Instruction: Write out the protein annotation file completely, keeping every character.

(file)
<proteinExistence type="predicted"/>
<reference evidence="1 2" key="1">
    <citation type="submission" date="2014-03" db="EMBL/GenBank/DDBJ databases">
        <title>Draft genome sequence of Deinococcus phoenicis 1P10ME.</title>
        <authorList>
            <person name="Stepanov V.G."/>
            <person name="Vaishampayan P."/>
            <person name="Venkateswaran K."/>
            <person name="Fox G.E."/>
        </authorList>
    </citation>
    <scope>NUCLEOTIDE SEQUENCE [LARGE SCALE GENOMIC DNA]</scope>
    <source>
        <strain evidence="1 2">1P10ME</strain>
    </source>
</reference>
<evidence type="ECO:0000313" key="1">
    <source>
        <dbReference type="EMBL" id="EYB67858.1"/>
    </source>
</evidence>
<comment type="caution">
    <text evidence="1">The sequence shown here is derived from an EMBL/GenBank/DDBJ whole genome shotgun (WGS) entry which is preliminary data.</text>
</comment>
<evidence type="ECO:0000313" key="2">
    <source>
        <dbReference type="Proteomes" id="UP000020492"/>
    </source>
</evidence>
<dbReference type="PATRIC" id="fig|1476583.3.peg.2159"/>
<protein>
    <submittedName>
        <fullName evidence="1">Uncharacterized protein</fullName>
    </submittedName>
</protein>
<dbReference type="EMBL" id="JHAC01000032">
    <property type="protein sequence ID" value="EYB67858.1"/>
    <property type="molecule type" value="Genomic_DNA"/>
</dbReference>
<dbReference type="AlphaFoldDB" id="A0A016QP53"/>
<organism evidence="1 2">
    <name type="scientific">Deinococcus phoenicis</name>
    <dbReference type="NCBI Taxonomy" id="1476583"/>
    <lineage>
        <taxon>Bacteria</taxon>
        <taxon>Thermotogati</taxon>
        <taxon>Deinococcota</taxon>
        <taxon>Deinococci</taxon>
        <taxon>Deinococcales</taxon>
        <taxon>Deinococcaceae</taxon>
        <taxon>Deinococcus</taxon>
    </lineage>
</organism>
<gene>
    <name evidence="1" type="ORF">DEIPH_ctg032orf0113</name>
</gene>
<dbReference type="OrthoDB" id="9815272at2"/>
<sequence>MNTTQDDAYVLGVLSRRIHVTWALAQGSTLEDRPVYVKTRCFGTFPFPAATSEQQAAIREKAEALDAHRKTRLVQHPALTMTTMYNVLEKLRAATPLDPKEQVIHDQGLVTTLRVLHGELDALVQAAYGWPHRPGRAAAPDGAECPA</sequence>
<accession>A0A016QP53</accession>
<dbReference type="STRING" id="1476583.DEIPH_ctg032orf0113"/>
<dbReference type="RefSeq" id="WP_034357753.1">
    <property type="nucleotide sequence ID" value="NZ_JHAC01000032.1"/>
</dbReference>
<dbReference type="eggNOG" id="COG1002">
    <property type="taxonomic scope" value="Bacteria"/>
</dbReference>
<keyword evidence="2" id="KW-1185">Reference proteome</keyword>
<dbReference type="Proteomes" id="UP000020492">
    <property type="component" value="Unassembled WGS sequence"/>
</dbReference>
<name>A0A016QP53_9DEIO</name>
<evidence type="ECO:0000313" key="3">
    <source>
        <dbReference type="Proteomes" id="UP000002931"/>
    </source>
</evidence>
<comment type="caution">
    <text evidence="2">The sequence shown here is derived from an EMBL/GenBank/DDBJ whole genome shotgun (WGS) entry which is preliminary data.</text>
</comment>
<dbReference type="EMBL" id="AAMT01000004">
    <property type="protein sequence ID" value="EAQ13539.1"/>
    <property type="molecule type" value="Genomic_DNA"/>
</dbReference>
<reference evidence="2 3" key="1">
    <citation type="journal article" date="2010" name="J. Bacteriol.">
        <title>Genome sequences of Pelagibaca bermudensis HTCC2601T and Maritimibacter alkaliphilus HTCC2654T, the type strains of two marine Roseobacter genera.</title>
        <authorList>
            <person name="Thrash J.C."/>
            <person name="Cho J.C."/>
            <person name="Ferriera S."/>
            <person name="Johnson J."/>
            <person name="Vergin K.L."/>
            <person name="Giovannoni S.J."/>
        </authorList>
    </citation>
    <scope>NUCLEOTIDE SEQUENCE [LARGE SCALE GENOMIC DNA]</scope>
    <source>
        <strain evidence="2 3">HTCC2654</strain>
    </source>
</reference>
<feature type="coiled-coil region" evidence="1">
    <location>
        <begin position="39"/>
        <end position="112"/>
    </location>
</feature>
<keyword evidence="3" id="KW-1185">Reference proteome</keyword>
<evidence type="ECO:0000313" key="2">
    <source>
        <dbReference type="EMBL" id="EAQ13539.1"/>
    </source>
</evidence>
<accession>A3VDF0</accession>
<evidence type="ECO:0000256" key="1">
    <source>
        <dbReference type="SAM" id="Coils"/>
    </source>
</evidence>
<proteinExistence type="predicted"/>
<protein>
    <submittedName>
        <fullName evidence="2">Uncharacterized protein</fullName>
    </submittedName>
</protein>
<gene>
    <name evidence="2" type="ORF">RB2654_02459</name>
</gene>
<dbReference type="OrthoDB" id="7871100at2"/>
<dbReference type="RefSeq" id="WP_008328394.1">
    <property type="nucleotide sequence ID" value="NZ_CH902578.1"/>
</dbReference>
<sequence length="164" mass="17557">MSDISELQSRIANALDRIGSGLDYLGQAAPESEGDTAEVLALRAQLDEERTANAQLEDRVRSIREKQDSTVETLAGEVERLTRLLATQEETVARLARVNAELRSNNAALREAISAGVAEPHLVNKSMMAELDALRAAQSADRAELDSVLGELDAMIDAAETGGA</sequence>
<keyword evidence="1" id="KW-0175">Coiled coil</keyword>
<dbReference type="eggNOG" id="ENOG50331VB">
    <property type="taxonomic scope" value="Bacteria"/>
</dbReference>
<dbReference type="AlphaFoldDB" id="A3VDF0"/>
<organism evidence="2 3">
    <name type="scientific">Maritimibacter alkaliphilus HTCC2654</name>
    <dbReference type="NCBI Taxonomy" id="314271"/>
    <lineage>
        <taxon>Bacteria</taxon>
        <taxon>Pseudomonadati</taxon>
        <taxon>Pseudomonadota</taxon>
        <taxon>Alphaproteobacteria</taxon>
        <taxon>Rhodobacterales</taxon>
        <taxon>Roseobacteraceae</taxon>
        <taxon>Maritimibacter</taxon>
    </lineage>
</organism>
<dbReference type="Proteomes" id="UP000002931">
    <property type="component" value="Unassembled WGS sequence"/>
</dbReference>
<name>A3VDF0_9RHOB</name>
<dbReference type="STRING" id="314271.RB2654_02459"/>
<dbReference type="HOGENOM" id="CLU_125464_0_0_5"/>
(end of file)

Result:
<proteinExistence type="predicted"/>
<reference evidence="1 2" key="1">
    <citation type="submission" date="2014-03" db="EMBL/GenBank/DDBJ databases">
        <title>Draft genome sequence of Deinococcus phoenicis 1P10ME.</title>
        <authorList>
            <person name="Stepanov V.G."/>
            <person name="Vaishampayan P."/>
            <person name="Venkateswaran K."/>
            <person name="Fox G.E."/>
        </authorList>
    </citation>
    <scope>NUCLEOTIDE SEQUENCE [LARGE SCALE GENOMIC DNA]</scope>
    <source>
        <strain evidence="1 2">1P10ME</strain>
    </source>
</reference>
<evidence type="ECO:0000313" key="1">
    <source>
        <dbReference type="EMBL" id="EYB67858.1"/>
    </source>
</evidence>
<comment type="caution">
    <text evidence="1">The sequence shown here is derived from an EMBL/GenBank/DDBJ whole genome shotgun (WGS) entry which is preliminary data.</text>
</comment>
<evidence type="ECO:0000313" key="2">
    <source>
        <dbReference type="Proteomes" id="UP000020492"/>
    </source>
</evidence>
<dbReference type="PATRIC" id="fig|1476583.3.peg.2159"/>
<protein>
    <submittedName>
        <fullName evidence="1">Uncharacterized protein</fullName>
    </submittedName>
</protein>
<dbReference type="EMBL" id="JHAC01000032">
    <property type="protein sequence ID" value="EYB67858.1"/>
    <property type="molecule type" value="Genomic_DNA"/>
</dbReference>
<dbReference type="AlphaFoldDB" id="A0A016QP53"/>
<organism evidence="1 2">
    <name type="scientific">Deinococcus phoenicis</name>
    <dbReference type="NCBI Taxonomy" id="1476583"/>
    <lineage>
        <taxon>Bacteria</taxon>
        <taxon>Thermotogati</taxon>
        <taxon>Deinococcota</taxon>
        <taxon>Deinococci</taxon>
        <taxon>Deinococcales</taxon>
        <taxon>Deinococcaceae</taxon>
        <taxon>Deinococcus</taxon>
    </lineage>
</organism>
<gene>
    <name evidence="1" type="ORF">DEIPH_ctg032orf0113</name>
</gene>
<dbReference type="OrthoDB" id="9815272at2"/>
<sequence>MNTTQDDAYVLGVLSRRIHVTWALAQGSTLEDRPVYVKTRCFGTFPFPAATSEQQAAIREKAEALDAHRKTRLVQHPALTMTTMYNVLEKLRAATPLDPKEQVIHDQGLVTTLRVLHGELDALVQAAYGWPHRPGRAAAPDGAECPA</sequence>
<accession>A0A016QP53</accession>
<dbReference type="STRING" id="1476583.DEIPH_ctg032orf0113"/>
<dbReference type="RefSeq" id="WP_034357753.1">
    <property type="nucleotide sequence ID" value="NZ_JHAC01000032.1"/>
</dbReference>
<dbReference type="eggNOG" id="COG1002">
    <property type="taxonomic scope" value="Bacteria"/>
</dbReference>
<keyword evidence="2" id="KW-1185">Reference proteome</keyword>
<dbReference type="Proteomes" id="UP000020492">
    <property type="component" value="Unassembled WGS sequence"/>
</dbReference>
<name>A0A016QP53_9DEIO</name>
<evidence type="ECO:0000313" key="3">
    <source>
        <dbReference type="Proteomes" id="UP000002931"/>
    </source>
</evidence>
<comment type="caution">
    <text evidence="2">The sequence shown here is derived from an EMBL/GenBank/DDBJ whole genome shotgun (WGS) entry which is preliminary data.</text>
</comment>
<dbReference type="EMBL" id="AAMT01000004">
    <property type="protein sequence ID" value="EAQ13539.1"/>
    <property type="molecule type" value="Genomic_DNA"/>
</dbReference>
<reference evidence="2 3" key="1">
    <citation type="journal article" date="2010" name="J. Bacteriol.">
        <title>Genome sequences of Pelagibaca bermudensis HTCC2601T and Maritimibacter alkaliphilus HTCC2654T, the type strains of two marine Roseobacter genera.</title>
        <authorList>
            <person name="Thrash J.C."/>
            <person name="Cho J.C."/>
            <person name="Ferriera S."/>
            <person name="Johnson J."/>
            <person name="Vergin K.L."/>
            <person name="Giovannoni S.J."/>
        </authorList>
    </citation>
    <scope>NUCLEOTIDE SEQUENCE [LARGE SCALE GENOMIC DNA]</scope>
    <source>
        <strain evidence="2 3">HTCC2654</strain>
    </source>
</reference>
<feature type="coiled-coil region" evidence="1">
    <location>
        <begin position="39"/>
        <end position="112"/>
    </location>
</feature>
<keyword evidence="3" id="KW-1185">Reference proteome</keyword>
<evidence type="ECO:0000313" key="2">
    <source>
        <dbReference type="EMBL" id="EAQ13539.1"/>
    </source>
</evidence>
<accession>A3VDF0</accession>
<evidence type="ECO:0000256" key="1">
    <source>
        <dbReference type="SAM" id="Coils"/>
    </source>
</evidence>
<proteinExistence type="predicted"/>
<protein>
    <submittedName>
        <fullName evidence="2">Uncharacterized protein</fullName>
    </submittedName>
</protein>
<gene>
    <name evidence="2" type="ORF">RB2654_02459</name>
</gene>
<dbReference type="OrthoDB" id="7871100at2"/>
<dbReference type="RefSeq" id="WP_008328394.1">
    <property type="nucleotide sequence ID" value="NZ_CH902578.1"/>
</dbReference>
<sequence length="164" mass="17557">MSDISELQSRIANALDRIGSGLDYLGQAAPESEGDTAEVLALRAQLDEERTANAQLEDRVRSIREKQDSTVETLAGEVERLTRLLATQEETVARLARVNAELRSNNAALREAISAGVAEPHLVNKSMMAELDALRAAQSADRAELDSVLGELDAMIDAAETGGA</sequence>
<keyword evidence="1" id="KW-0175">Coiled coil</keyword>
<dbReference type="eggNOG" id="ENOG50331VB">
    <property type="taxonomic scope" value="Bacteria"/>
</dbReference>
<dbReference type="AlphaFoldDB" id="A3VDF0"/>
<organism evidence="2 3">
    <name type="scientific">Maritimibacter alkaliphilus HTCC2654</name>
    <dbReference type="NCBI Taxonomy" id="314271"/>
    <lineage>
        <taxon>Bacteria</taxon>
        <taxon>Pseudomonadati</taxon>
        <taxon>Pseudomonadota</taxon>
        <taxon>Alphaproteobacteria</taxon>
        <taxon>Rhodobacterales</taxon>
        <taxon>Roseobacteraceae</taxon>
        <taxon>Maritimibacter</taxon>
    </lineage>
</organism>
<dbReference type="Proteomes" id="UP000002931">
    <property type="component" value="Unassembled WGS sequence"/>
</dbReference>
<name>A3VDF0_9RHOB</name>
<dbReference type="STRING" id="314271.RB2654_02459"/>
<dbReference type="HOGENOM" id="CLU_125464_0_0_5"/>